Something will start tomorrow. I’m talking about you.

I love you baby, Fukushima. I need you baby, Fukushima.
I want you baby, we love Fukushima. (x2)

Let me see that you’re wonderful at Fukushima, Fukushima, Fukushima.
The dreamlike days and the beautiful you, at Fukushima, Fukushima, Fukushima.

Tomorrow, everything will begin. Your life will begin.
Tomorrow, a new life will begin. Your life will begin.

I love you baby, Fukushima. I need you baby, Fukushima.
I want you baby, we love Fukushima.

I love you baby, Hamadori. I need you baby, Nakadori.
I want you baby, Aizu. We love Fukushima.

I love you baby, Nomaoi. I need you baby, Akabeko.
I want you baby, Tsuruga Castle. We love Fukushima.

I love you baby, Fukushima. I need you baby, Fukushima.
I want you baby, we love Fukushima. (x2)


Hamadori, Nakadori and Aizu are all regions in Fukushima. Nomaoi means "wild horse chase" and refers to a military exercise carried out in Fukushima during the Edo Period, re-created to this day during the Soma-Nomaoi Festival. Akapeko is a traditional toy from Fukushima shaped like a red cow.



PS. For those geographically challenged, we are right under Fukushima.

Friday, April 1, 2011

Show Me Japan Vol.1 Issue 20

As you probably know, last week’s Show Me Japan was hosted by Lisa from Ichigoichielove. Lisa – thank you so much for stepping in and taking care of the meme.

皆さんご承知の通り、先週のShow Me Japanは一期一会ラブのリサがホストをつとめてくれました。突然のお願いにも関わらす、申し出を快諾してくれてとても良く面倒をみてくれたリサに拍手拍手!どうも有り難う。

And we would like to thank all participants for their kind words and support during this difficult time.

そして、この困難な時期に暖かい言葉をかけてくれて支えてくれた参加者全員にもこの場をかりて厚く御礼申し上げます。

This week things are back to normal and we are very happy to present Show Me Japan for the 20th time!
今週からは普段通りに戻って、20回目のShow Me Japanを楽しみましょう!


Enjoy!

IMPORTANT: Please enter a link to a specific post on your blog, not a general link to your entire blog/website. Thank you!


Welcome to the 20th edition of Show Me Japan. 第20回 Show Me Japan へようこそ。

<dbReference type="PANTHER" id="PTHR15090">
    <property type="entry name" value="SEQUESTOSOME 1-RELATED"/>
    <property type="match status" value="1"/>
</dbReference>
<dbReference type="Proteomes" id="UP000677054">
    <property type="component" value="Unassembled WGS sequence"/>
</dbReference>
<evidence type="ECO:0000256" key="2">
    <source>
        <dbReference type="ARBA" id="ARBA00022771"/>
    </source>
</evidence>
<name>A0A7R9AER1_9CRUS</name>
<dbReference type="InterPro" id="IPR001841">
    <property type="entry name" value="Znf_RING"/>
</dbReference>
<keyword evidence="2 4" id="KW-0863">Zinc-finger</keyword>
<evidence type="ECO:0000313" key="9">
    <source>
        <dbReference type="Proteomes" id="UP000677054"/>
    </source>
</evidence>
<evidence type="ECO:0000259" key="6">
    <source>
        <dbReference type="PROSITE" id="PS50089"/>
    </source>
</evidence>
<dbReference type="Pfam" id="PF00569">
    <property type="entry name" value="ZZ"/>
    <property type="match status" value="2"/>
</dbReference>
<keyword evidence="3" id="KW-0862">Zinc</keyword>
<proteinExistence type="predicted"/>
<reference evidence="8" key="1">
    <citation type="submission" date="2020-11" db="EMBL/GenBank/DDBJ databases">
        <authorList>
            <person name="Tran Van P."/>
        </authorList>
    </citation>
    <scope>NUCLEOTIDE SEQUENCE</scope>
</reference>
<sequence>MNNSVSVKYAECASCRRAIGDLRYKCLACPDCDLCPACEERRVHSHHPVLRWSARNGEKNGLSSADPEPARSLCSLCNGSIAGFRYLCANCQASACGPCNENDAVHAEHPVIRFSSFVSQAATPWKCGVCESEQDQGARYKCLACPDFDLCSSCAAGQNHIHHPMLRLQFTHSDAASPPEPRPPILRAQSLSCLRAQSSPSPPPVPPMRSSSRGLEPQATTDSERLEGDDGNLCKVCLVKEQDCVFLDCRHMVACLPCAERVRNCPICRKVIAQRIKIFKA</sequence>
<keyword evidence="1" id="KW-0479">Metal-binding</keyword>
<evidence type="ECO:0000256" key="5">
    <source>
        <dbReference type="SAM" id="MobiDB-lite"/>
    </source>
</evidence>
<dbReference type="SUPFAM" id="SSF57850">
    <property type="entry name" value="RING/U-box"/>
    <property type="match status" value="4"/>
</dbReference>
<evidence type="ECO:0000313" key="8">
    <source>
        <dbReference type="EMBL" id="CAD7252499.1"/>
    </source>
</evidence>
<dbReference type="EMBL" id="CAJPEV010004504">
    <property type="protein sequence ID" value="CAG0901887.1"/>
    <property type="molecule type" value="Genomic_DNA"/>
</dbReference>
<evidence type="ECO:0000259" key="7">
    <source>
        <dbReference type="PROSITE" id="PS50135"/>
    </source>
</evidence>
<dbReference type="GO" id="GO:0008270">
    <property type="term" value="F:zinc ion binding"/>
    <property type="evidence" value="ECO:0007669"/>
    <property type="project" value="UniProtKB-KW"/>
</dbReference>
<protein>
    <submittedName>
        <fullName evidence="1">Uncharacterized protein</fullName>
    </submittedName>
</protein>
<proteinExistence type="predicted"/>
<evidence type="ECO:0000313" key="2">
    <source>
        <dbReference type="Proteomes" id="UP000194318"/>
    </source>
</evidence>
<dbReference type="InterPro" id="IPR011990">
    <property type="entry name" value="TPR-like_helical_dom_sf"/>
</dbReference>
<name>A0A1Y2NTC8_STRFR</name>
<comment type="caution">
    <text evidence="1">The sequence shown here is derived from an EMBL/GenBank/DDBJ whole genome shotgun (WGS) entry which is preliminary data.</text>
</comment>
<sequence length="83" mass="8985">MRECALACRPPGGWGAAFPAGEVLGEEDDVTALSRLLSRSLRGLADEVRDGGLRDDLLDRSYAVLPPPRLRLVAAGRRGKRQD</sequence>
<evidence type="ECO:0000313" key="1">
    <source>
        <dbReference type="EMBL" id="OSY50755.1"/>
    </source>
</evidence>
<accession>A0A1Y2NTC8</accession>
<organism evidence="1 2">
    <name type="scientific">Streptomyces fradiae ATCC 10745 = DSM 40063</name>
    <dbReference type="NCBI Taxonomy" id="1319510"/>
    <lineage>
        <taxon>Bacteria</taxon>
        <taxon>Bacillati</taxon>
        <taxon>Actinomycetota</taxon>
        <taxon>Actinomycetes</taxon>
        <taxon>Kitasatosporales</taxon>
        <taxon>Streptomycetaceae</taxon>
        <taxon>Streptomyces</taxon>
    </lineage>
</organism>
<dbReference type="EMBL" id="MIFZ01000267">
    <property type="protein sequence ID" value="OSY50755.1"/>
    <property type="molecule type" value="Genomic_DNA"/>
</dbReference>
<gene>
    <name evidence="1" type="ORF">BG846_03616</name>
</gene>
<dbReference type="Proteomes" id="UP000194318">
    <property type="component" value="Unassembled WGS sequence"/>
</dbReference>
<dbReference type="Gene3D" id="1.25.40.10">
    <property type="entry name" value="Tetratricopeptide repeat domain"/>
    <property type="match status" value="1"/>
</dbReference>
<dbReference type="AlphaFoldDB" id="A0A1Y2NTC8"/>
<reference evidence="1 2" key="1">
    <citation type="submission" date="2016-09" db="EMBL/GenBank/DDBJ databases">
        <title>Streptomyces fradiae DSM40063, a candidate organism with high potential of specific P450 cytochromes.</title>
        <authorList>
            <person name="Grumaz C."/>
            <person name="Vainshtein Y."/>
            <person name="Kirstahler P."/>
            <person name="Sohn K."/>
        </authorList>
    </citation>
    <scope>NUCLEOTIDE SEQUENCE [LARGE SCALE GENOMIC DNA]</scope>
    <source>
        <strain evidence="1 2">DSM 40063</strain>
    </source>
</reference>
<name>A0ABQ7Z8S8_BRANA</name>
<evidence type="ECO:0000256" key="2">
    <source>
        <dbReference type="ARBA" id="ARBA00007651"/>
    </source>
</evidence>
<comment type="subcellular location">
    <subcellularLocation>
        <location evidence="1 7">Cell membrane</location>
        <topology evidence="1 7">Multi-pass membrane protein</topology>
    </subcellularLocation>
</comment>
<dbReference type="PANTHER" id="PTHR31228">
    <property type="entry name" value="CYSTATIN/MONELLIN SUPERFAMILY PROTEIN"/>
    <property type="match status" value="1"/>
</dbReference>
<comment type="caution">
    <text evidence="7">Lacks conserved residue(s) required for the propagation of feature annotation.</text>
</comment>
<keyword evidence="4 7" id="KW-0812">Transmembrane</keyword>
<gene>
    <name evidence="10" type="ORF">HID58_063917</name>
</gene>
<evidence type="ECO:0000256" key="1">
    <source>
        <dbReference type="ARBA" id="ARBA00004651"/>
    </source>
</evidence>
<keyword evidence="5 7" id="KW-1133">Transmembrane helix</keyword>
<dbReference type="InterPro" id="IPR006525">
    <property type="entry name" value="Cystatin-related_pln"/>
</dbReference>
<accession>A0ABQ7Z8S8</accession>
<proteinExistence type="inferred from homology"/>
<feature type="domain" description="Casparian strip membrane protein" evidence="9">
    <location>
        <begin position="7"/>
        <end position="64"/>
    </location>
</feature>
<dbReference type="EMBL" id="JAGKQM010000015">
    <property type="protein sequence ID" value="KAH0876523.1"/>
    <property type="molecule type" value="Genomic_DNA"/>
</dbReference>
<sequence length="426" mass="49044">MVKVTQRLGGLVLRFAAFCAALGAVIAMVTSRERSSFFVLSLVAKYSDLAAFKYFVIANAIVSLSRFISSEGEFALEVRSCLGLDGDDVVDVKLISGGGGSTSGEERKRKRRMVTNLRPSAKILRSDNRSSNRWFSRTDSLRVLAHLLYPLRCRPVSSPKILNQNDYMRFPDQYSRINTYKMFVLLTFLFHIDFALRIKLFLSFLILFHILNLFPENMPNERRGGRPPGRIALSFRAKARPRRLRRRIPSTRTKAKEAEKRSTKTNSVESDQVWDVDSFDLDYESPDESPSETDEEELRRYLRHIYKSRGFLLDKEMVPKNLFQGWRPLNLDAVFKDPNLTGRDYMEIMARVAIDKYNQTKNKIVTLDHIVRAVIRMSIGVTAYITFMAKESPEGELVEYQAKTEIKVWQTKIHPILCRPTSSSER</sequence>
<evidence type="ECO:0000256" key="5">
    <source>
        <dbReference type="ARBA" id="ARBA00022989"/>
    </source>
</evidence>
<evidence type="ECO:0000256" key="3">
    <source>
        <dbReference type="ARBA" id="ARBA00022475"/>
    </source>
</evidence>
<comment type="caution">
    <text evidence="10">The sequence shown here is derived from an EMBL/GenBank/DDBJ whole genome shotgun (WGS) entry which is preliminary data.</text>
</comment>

You can see previous editions here. 前回の”Show Me Japan” エントリーはここです。

FAQ page in English and Japanese is here. 英語と日本語のFAQはここにありますので、初めて参加される方は目を通して頂けると幸いです。

Below is a random selection of photos from last week’s participants. 前回の参加者中からランダムに選んだ写真を以下に紹介します。

The widget to enter your links is at the end of this post – below the photos. ”Show Me Japan”にエントリーする際のリンクを貼るウィジェットはこの記事の一番下にあります。

Yay for Haikugirl! Click on the photo to be taken to her blog.



From the soulful one of the Soul of Japan. Click on the deer to be taken to Tony's blog.


JayDee says spring is here. Oh rearry? Click on the photo to see if that's true.


The one and only Lina is revisiting Japan. Click on the photo to see what she's been up to.


And Yousuke, as always, is doing his thing. And doing it exceptionally well, of course. To see more of his excellent photos, click on the image above.


And a special mention for Bad Boy in Japan (aka Naked Girl) - just go and read this post. He doesn't mince words and tells it like it is.

If you participate in Show Me Japan, please be so kind and include a link back to this blog in your post. エントリーしたポスト中で “Show Me Japan”のリンクを貼り忘れてないか確かめて頂けると幸いです。バッジに “Show Me Japan”のリンクを加えて頂ければ至極幸いここ極まれりです。


Thank you for participating and have a wonderful weekend.
それでは参加者の皆さん、よい週末を。




And now it's your turn!!!




Show Me Japan Participants

1. lina
2. Jon
3. Kawaii Culture
4. Shy and Naked Girl
5. Anzu
6. YOUSUKE
7. David JapanDave LaSpina
8. kyushudan
9. Spooning with a Schoolboy
10. LifeyouTV
11. bartman
12. cocomino
13. Muza-chan
14. lina
15. Jay Dee in Japan
16. TDP
17. goodandbadjapan
18. bird
19. SurvivingInJapan
20. Alice Vyxle
21. Haikugirl
22. Ichigoichielove